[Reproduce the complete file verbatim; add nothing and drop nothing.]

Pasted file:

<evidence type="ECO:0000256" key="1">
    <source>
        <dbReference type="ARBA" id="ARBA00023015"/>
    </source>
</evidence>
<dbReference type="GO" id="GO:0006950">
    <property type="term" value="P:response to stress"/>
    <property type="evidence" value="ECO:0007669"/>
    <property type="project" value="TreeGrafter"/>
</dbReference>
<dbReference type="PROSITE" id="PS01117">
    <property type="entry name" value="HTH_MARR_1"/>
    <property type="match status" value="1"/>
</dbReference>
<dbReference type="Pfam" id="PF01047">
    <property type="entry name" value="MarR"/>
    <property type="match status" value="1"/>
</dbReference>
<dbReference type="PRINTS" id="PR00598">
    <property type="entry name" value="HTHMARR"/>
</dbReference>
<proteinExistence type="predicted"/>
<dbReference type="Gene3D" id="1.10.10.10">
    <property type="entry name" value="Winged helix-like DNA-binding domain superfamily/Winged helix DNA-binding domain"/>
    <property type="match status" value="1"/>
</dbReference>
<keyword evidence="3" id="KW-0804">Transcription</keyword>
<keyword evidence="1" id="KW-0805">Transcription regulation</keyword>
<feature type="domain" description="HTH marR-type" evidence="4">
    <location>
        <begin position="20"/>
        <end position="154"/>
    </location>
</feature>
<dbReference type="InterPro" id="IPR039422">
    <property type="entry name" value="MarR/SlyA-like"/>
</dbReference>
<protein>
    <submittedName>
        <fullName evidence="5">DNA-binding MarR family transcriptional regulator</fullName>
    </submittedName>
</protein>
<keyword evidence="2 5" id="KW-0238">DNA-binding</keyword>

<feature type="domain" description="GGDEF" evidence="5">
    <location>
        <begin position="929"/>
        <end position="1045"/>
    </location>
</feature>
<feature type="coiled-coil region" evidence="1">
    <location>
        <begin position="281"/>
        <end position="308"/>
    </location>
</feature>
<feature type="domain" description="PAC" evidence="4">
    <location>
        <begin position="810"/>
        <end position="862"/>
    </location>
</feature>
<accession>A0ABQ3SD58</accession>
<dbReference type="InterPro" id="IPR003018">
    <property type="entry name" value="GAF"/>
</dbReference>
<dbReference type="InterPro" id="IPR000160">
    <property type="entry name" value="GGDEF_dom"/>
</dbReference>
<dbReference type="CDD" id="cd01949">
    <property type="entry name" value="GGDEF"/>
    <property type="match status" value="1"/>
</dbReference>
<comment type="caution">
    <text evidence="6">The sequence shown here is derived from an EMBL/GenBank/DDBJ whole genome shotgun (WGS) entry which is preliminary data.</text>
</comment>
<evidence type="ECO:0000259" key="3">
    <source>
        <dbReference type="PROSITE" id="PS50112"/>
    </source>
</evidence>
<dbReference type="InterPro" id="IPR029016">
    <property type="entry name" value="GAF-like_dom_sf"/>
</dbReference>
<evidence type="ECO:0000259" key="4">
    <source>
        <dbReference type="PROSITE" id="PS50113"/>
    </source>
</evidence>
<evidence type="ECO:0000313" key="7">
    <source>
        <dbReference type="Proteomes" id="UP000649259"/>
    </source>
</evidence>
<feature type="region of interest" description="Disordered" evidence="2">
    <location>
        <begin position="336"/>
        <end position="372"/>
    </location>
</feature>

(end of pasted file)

<evidence type="ECO:0000256" key="1">
    <source>
        <dbReference type="ARBA" id="ARBA00023015"/>
    </source>
</evidence>
<dbReference type="GO" id="GO:0006950">
    <property type="term" value="P:response to stress"/>
    <property type="evidence" value="ECO:0007669"/>
    <property type="project" value="TreeGrafter"/>
</dbReference>
<dbReference type="PROSITE" id="PS01117">
    <property type="entry name" value="HTH_MARR_1"/>
    <property type="match status" value="1"/>
</dbReference>
<dbReference type="Pfam" id="PF01047">
    <property type="entry name" value="MarR"/>
    <property type="match status" value="1"/>
</dbReference>
<dbReference type="PRINTS" id="PR00598">
    <property type="entry name" value="HTHMARR"/>
</dbReference>
<proteinExistence type="predicted"/>
<dbReference type="Gene3D" id="1.10.10.10">
    <property type="entry name" value="Winged helix-like DNA-binding domain superfamily/Winged helix DNA-binding domain"/>
    <property type="match status" value="1"/>
</dbReference>
<keyword evidence="3" id="KW-0804">Transcription</keyword>
<keyword evidence="1" id="KW-0805">Transcription regulation</keyword>
<feature type="domain" description="HTH marR-type" evidence="4">
    <location>
        <begin position="20"/>
        <end position="154"/>
    </location>
</feature>
<dbReference type="InterPro" id="IPR039422">
    <property type="entry name" value="MarR/SlyA-like"/>
</dbReference>
<protein>
    <submittedName>
        <fullName evidence="5">DNA-binding MarR family transcriptional regulator</fullName>
    </submittedName>
</protein>
<keyword evidence="2 5" id="KW-0238">DNA-binding</keyword>

<feature type="domain" description="GGDEF" evidence="5">
    <location>
        <begin position="929"/>
        <end position="1045"/>
    </location>
</feature>
<feature type="coiled-coil region" evidence="1">
    <location>
        <begin position="281"/>
        <end position="308"/>
    </location>
</feature>
<feature type="domain" description="PAC" evidence="4">
    <location>
        <begin position="810"/>
        <end position="862"/>
    </location>
</feature>
<accession>A0ABQ3SD58</accession>
<dbReference type="InterPro" id="IPR003018">
    <property type="entry name" value="GAF"/>
</dbReference>
<dbReference type="InterPro" id="IPR000160">
    <property type="entry name" value="GGDEF_dom"/>
</dbReference>
<dbReference type="CDD" id="cd01949">
    <property type="entry name" value="GGDEF"/>
    <property type="match status" value="1"/>
</dbReference>
<comment type="caution">
    <text evidence="6">The sequence shown here is derived from an EMBL/GenBank/DDBJ whole genome shotgun (WGS) entry which is preliminary data.</text>
</comment>
<evidence type="ECO:0000259" key="3">
    <source>
        <dbReference type="PROSITE" id="PS50112"/>
    </source>
</evidence>
<dbReference type="InterPro" id="IPR029016">
    <property type="entry name" value="GAF-like_dom_sf"/>
</dbReference>
<evidence type="ECO:0000259" key="4">
    <source>
        <dbReference type="PROSITE" id="PS50113"/>
    </source>
</evidence>
<evidence type="ECO:0000313" key="7">
    <source>
        <dbReference type="Proteomes" id="UP000649259"/>
    </source>
</evidence>
<feature type="region of interest" description="Disordered" evidence="2">
    <location>
        <begin position="336"/>
        <end position="372"/>
    </location>
</feature>